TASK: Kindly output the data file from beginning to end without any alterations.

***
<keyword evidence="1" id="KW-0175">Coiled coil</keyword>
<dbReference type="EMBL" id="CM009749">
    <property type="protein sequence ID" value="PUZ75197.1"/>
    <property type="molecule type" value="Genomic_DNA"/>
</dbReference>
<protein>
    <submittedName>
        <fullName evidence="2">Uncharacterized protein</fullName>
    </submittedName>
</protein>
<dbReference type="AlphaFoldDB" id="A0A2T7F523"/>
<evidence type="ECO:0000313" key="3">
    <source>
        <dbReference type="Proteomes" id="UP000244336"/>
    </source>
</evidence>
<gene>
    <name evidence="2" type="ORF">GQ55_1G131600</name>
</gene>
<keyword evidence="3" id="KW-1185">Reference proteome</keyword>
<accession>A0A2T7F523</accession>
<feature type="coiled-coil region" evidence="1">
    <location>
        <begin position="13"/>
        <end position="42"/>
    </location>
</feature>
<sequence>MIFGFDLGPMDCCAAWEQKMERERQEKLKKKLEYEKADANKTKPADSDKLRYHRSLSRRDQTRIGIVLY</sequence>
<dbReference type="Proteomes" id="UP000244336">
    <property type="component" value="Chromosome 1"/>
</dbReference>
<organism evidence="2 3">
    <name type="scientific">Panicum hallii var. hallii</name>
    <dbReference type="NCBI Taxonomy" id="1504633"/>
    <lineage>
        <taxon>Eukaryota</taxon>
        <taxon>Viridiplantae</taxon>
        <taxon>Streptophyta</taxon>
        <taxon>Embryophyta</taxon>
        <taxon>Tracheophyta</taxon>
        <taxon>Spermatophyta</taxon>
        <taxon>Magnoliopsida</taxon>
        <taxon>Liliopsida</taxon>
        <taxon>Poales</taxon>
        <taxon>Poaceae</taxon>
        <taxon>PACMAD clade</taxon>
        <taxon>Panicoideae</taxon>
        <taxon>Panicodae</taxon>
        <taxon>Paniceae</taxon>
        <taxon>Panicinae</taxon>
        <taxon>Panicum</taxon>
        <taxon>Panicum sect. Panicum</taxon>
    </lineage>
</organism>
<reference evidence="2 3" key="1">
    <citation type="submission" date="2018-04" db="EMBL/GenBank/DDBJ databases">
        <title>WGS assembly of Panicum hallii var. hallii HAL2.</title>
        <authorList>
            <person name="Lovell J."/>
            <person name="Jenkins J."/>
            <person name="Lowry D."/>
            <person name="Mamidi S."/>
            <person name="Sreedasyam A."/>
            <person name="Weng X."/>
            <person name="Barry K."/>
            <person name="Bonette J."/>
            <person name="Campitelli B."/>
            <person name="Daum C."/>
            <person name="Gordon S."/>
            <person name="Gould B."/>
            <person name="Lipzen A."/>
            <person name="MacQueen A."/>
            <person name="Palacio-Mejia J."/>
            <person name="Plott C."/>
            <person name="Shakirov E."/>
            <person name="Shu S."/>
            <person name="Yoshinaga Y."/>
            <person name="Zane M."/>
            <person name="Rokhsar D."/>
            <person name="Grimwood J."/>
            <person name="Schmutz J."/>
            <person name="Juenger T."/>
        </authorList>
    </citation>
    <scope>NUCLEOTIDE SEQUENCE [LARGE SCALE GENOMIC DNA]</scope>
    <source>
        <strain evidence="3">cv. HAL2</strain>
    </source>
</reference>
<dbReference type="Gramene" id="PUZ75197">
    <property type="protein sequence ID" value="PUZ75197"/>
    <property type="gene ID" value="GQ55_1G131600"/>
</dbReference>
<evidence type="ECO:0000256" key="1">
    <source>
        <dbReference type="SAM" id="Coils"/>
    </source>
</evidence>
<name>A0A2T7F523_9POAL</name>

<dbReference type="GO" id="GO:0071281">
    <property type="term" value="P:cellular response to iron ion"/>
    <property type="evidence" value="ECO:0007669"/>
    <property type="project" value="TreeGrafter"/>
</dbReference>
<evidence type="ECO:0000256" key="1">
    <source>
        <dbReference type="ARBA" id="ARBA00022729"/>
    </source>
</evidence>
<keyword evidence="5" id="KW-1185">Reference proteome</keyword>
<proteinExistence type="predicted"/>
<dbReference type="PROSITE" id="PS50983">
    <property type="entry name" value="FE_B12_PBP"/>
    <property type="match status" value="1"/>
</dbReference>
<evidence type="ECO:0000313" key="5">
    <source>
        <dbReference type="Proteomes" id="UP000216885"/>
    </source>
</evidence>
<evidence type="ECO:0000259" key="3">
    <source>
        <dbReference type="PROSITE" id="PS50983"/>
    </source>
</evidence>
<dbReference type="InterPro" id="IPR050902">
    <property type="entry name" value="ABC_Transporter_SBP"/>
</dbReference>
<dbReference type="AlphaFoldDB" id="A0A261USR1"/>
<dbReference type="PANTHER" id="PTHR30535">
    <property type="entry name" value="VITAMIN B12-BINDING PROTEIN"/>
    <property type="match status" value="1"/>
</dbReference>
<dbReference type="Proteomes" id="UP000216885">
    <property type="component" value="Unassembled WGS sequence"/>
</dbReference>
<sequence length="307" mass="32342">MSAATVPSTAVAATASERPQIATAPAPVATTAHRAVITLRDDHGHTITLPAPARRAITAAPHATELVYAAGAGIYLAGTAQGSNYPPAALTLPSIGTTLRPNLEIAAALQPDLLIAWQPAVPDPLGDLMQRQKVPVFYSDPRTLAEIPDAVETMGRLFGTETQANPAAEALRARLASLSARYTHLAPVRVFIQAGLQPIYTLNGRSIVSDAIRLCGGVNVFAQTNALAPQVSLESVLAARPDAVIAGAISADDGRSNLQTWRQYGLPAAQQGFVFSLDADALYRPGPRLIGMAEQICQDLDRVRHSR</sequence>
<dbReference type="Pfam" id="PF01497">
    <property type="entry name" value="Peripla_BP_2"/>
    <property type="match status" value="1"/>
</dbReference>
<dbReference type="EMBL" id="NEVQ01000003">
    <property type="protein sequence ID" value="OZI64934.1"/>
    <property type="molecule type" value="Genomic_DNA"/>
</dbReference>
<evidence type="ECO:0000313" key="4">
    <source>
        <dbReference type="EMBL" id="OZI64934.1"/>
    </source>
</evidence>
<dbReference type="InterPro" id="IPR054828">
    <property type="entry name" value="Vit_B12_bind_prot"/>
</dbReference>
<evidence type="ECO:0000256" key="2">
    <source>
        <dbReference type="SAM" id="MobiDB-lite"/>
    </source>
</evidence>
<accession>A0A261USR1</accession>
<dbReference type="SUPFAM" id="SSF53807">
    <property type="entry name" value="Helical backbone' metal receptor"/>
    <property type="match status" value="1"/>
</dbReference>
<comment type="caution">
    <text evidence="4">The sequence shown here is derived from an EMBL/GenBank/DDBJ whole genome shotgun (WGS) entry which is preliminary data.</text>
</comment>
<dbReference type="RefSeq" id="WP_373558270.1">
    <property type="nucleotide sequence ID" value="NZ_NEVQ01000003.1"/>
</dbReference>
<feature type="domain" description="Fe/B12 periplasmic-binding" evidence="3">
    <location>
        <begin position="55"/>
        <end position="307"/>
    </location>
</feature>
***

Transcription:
<keyword evidence="1" id="KW-0175">Coiled coil</keyword>
<dbReference type="EMBL" id="CM009749">
    <property type="protein sequence ID" value="PUZ75197.1"/>
    <property type="molecule type" value="Genomic_DNA"/>
</dbReference>
<protein>
    <submittedName>
        <fullName evidence="2">Uncharacterized protein</fullName>
    </submittedName>
</protein>
<dbReference type="AlphaFoldDB" id="A0A2T7F523"/>
<evidence type="ECO:0000313" key="3">
    <source>
        <dbReference type="Proteomes" id="UP000244336"/>
    </source>
</evidence>
<gene>
    <name evidence="2" type="ORF">GQ55_1G131600</name>
</gene>
<keyword evidence="3" id="KW-1185">Reference proteome</keyword>
<accession>A0A2T7F523</accession>
<feature type="coiled-coil region" evidence="1">
    <location>
        <begin position="13"/>
        <end position="42"/>
    </location>
</feature>
<sequence>MIFGFDLGPMDCCAAWEQKMERERQEKLKKKLEYEKADANKTKPADSDKLRYHRSLSRRDQTRIGIVLY</sequence>
<dbReference type="Proteomes" id="UP000244336">
    <property type="component" value="Chromosome 1"/>
</dbReference>
<organism evidence="2 3">
    <name type="scientific">Panicum hallii var. hallii</name>
    <dbReference type="NCBI Taxonomy" id="1504633"/>
    <lineage>
        <taxon>Eukaryota</taxon>
        <taxon>Viridiplantae</taxon>
        <taxon>Streptophyta</taxon>
        <taxon>Embryophyta</taxon>
        <taxon>Tracheophyta</taxon>
        <taxon>Spermatophyta</taxon>
        <taxon>Magnoliopsida</taxon>
        <taxon>Liliopsida</taxon>
        <taxon>Poales</taxon>
        <taxon>Poaceae</taxon>
        <taxon>PACMAD clade</taxon>
        <taxon>Panicoideae</taxon>
        <taxon>Panicodae</taxon>
        <taxon>Paniceae</taxon>
        <taxon>Panicinae</taxon>
        <taxon>Panicum</taxon>
        <taxon>Panicum sect. Panicum</taxon>
    </lineage>
</organism>
<reference evidence="2 3" key="1">
    <citation type="submission" date="2018-04" db="EMBL/GenBank/DDBJ databases">
        <title>WGS assembly of Panicum hallii var. hallii HAL2.</title>
        <authorList>
            <person name="Lovell J."/>
            <person name="Jenkins J."/>
            <person name="Lowry D."/>
            <person name="Mamidi S."/>
            <person name="Sreedasyam A."/>
            <person name="Weng X."/>
            <person name="Barry K."/>
            <person name="Bonette J."/>
            <person name="Campitelli B."/>
            <person name="Daum C."/>
            <person name="Gordon S."/>
            <person name="Gould B."/>
            <person name="Lipzen A."/>
            <person name="MacQueen A."/>
            <person name="Palacio-Mejia J."/>
            <person name="Plott C."/>
            <person name="Shakirov E."/>
            <person name="Shu S."/>
            <person name="Yoshinaga Y."/>
            <person name="Zane M."/>
            <person name="Rokhsar D."/>
            <person name="Grimwood J."/>
            <person name="Schmutz J."/>
            <person name="Juenger T."/>
        </authorList>
    </citation>
    <scope>NUCLEOTIDE SEQUENCE [LARGE SCALE GENOMIC DNA]</scope>
    <source>
        <strain evidence="3">cv. HAL2</strain>
    </source>
</reference>
<dbReference type="Gramene" id="PUZ75197">
    <property type="protein sequence ID" value="PUZ75197"/>
    <property type="gene ID" value="GQ55_1G131600"/>
</dbReference>
<evidence type="ECO:0000256" key="1">
    <source>
        <dbReference type="SAM" id="Coils"/>
    </source>
</evidence>
<name>A0A2T7F523_9POAL</name>

<dbReference type="GO" id="GO:0071281">
    <property type="term" value="P:cellular response to iron ion"/>
    <property type="evidence" value="ECO:0007669"/>
    <property type="project" value="TreeGrafter"/>
</dbReference>
<evidence type="ECO:0000256" key="1">
    <source>
        <dbReference type="ARBA" id="ARBA00022729"/>
    </source>
</evidence>
<keyword evidence="5" id="KW-1185">Reference proteome</keyword>
<proteinExistence type="predicted"/>
<dbReference type="PROSITE" id="PS50983">
    <property type="entry name" value="FE_B12_PBP"/>
    <property type="match status" value="1"/>
</dbReference>
<evidence type="ECO:0000313" key="5">
    <source>
        <dbReference type="Proteomes" id="UP000216885"/>
    </source>
</evidence>
<evidence type="ECO:0000259" key="3">
    <source>
        <dbReference type="PROSITE" id="PS50983"/>
    </source>
</evidence>
<dbReference type="InterPro" id="IPR050902">
    <property type="entry name" value="ABC_Transporter_SBP"/>
</dbReference>
<dbReference type="AlphaFoldDB" id="A0A261USR1"/>
<dbReference type="PANTHER" id="PTHR30535">
    <property type="entry name" value="VITAMIN B12-BINDING PROTEIN"/>
    <property type="match status" value="1"/>
</dbReference>
<dbReference type="Proteomes" id="UP000216885">
    <property type="component" value="Unassembled WGS sequence"/>
</dbReference>
<sequence length="307" mass="32342">MSAATVPSTAVAATASERPQIATAPAPVATTAHRAVITLRDDHGHTITLPAPARRAITAAPHATELVYAAGAGIYLAGTAQGSNYPPAALTLPSIGTTLRPNLEIAAALQPDLLIAWQPAVPDPLGDLMQRQKVPVFYSDPRTLAEIPDAVETMGRLFGTETQANPAAEALRARLASLSARYTHLAPVRVFIQAGLQPIYTLNGRSIVSDAIRLCGGVNVFAQTNALAPQVSLESVLAARPDAVIAGAISADDGRSNLQTWRQYGLPAAQQGFVFSLDADALYRPGPRLIGMAEQICQDLDRVRHSR</sequence>
<dbReference type="Pfam" id="PF01497">
    <property type="entry name" value="Peripla_BP_2"/>
    <property type="match status" value="1"/>
</dbReference>
<dbReference type="EMBL" id="NEVQ01000003">
    <property type="protein sequence ID" value="OZI64934.1"/>
    <property type="molecule type" value="Genomic_DNA"/>
</dbReference>
<evidence type="ECO:0000313" key="4">
    <source>
        <dbReference type="EMBL" id="OZI64934.1"/>
    </source>
</evidence>
<dbReference type="InterPro" id="IPR054828">
    <property type="entry name" value="Vit_B12_bind_prot"/>
</dbReference>
<evidence type="ECO:0000256" key="2">
    <source>
        <dbReference type="SAM" id="MobiDB-lite"/>
    </source>
</evidence>
<accession>A0A261USR1</accession>
<dbReference type="SUPFAM" id="SSF53807">
    <property type="entry name" value="Helical backbone' metal receptor"/>
    <property type="match status" value="1"/>
</dbReference>
<comment type="caution">
    <text evidence="4">The sequence shown here is derived from an EMBL/GenBank/DDBJ whole genome shotgun (WGS) entry which is preliminary data.</text>
</comment>
<dbReference type="RefSeq" id="WP_373558270.1">
    <property type="nucleotide sequence ID" value="NZ_NEVQ01000003.1"/>
</dbReference>
<feature type="domain" description="Fe/B12 periplasmic-binding" evidence="3">
    <location>
        <begin position="55"/>
        <end position="307"/>
    </location>
</feature>